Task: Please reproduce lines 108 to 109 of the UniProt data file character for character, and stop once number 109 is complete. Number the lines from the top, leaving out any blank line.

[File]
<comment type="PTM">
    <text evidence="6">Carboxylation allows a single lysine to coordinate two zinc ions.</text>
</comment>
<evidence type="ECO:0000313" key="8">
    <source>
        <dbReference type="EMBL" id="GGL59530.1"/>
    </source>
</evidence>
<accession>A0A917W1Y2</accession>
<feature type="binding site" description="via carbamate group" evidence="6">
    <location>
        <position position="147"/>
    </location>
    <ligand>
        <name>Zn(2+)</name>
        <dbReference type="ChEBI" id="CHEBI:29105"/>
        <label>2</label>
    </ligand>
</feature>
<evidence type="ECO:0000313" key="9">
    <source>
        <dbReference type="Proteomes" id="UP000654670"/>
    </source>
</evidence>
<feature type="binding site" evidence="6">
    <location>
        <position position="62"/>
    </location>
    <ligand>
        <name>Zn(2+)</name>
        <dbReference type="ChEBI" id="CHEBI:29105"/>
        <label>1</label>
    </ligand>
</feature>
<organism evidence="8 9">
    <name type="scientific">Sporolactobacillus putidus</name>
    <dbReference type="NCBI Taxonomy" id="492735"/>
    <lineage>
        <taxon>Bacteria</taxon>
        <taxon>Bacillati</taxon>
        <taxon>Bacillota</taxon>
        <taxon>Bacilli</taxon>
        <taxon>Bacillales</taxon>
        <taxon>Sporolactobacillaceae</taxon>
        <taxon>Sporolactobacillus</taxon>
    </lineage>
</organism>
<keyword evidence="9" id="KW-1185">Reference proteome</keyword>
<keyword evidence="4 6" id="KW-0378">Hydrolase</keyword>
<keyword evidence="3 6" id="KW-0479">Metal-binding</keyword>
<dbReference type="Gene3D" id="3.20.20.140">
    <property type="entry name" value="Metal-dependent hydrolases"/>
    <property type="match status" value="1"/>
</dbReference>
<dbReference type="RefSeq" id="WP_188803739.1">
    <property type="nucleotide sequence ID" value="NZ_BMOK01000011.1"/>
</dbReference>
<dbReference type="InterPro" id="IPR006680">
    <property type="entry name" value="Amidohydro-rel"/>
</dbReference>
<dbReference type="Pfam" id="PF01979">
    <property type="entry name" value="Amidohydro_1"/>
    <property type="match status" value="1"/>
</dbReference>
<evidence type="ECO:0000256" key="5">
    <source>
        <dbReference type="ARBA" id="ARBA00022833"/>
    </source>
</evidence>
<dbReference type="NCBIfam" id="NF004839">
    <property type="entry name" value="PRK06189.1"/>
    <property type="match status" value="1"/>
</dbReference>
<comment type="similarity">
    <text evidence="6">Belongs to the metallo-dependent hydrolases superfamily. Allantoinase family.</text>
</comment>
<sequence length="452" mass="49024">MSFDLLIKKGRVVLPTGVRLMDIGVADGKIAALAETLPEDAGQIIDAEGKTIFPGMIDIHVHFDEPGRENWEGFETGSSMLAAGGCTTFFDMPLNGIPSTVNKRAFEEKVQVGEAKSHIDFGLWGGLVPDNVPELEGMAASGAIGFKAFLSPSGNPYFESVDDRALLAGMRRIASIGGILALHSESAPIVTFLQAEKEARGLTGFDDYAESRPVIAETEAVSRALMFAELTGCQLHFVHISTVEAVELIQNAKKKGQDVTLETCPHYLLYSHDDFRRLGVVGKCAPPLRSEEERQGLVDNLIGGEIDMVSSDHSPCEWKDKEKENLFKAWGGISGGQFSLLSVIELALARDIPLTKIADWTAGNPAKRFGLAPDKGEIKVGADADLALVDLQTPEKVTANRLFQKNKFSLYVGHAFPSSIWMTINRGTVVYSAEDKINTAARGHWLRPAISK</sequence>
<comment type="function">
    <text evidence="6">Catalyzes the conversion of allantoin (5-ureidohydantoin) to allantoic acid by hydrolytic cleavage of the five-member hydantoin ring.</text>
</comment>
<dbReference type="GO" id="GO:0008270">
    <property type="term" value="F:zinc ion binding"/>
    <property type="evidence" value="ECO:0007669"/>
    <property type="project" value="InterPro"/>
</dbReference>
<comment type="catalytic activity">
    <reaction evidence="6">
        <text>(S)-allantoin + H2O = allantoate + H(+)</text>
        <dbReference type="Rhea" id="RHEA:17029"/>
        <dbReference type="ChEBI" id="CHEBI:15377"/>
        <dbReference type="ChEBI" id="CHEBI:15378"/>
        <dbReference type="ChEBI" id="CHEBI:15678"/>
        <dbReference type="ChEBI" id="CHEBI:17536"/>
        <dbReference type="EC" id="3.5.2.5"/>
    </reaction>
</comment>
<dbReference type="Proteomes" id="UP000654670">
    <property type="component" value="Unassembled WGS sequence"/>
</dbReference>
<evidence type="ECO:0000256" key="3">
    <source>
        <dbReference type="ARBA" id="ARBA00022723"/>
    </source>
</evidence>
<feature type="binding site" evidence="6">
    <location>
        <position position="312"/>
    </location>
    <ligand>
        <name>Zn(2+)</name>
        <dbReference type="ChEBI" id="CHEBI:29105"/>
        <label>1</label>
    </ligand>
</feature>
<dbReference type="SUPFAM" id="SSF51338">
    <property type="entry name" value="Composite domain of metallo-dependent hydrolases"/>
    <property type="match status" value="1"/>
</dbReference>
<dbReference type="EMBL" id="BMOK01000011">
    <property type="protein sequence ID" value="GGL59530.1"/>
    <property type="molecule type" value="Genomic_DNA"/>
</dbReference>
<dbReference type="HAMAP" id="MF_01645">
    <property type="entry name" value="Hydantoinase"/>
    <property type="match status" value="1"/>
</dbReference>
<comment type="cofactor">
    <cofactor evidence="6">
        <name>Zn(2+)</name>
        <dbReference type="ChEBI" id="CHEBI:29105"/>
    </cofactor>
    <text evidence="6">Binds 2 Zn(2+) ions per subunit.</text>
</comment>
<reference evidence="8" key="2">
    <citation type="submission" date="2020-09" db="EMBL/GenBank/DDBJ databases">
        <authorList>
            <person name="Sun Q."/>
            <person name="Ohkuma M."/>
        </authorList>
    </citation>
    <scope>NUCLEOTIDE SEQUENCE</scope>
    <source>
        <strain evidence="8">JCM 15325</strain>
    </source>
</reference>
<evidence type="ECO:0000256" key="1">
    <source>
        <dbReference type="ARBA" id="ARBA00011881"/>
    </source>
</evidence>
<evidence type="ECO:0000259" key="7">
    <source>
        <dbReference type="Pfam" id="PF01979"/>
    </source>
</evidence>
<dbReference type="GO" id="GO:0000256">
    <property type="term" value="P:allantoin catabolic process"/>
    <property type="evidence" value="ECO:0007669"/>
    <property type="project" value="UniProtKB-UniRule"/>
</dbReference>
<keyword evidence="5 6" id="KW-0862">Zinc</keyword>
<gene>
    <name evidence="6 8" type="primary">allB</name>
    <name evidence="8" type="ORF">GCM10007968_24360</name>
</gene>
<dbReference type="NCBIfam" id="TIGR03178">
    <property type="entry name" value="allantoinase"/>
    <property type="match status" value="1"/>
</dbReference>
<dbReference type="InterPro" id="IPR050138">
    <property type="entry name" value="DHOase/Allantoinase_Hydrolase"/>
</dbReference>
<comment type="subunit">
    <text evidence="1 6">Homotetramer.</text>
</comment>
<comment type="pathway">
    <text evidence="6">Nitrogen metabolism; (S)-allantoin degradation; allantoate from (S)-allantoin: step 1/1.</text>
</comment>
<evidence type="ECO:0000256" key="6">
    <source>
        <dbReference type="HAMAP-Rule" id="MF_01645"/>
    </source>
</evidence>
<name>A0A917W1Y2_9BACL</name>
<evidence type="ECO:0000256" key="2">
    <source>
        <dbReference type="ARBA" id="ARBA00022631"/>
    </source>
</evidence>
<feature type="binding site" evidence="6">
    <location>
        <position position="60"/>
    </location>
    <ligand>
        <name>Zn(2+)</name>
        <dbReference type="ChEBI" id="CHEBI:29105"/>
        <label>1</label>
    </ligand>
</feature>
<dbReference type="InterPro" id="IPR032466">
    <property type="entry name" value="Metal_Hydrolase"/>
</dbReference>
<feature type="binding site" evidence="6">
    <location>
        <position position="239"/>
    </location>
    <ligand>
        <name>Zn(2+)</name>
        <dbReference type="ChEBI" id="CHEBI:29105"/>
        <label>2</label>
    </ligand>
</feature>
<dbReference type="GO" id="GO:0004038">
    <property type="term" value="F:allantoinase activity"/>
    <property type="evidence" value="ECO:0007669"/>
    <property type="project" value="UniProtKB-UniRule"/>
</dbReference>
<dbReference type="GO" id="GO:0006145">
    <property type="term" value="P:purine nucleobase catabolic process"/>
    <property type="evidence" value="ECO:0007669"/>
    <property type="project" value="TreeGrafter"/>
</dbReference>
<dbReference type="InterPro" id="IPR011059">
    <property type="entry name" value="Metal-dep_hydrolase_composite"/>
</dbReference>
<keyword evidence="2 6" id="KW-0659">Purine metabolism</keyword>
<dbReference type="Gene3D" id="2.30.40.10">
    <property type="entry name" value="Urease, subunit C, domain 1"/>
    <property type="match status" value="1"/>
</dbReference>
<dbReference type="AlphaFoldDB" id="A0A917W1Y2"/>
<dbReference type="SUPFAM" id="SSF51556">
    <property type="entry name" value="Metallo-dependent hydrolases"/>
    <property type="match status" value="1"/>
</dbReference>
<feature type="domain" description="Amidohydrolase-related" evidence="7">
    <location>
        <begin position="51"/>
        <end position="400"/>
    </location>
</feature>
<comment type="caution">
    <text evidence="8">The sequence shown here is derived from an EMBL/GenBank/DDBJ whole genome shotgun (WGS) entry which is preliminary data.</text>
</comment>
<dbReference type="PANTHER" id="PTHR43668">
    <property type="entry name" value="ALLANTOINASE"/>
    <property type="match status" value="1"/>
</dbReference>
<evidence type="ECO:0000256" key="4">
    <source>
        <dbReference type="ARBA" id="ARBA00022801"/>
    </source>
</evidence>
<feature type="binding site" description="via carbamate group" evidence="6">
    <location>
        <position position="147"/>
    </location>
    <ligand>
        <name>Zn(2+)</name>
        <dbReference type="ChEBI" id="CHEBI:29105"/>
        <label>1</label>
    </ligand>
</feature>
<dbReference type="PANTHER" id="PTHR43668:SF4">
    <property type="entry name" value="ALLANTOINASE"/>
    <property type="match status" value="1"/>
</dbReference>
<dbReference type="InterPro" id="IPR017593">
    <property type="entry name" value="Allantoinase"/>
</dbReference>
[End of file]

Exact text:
    </location>
    <ligand>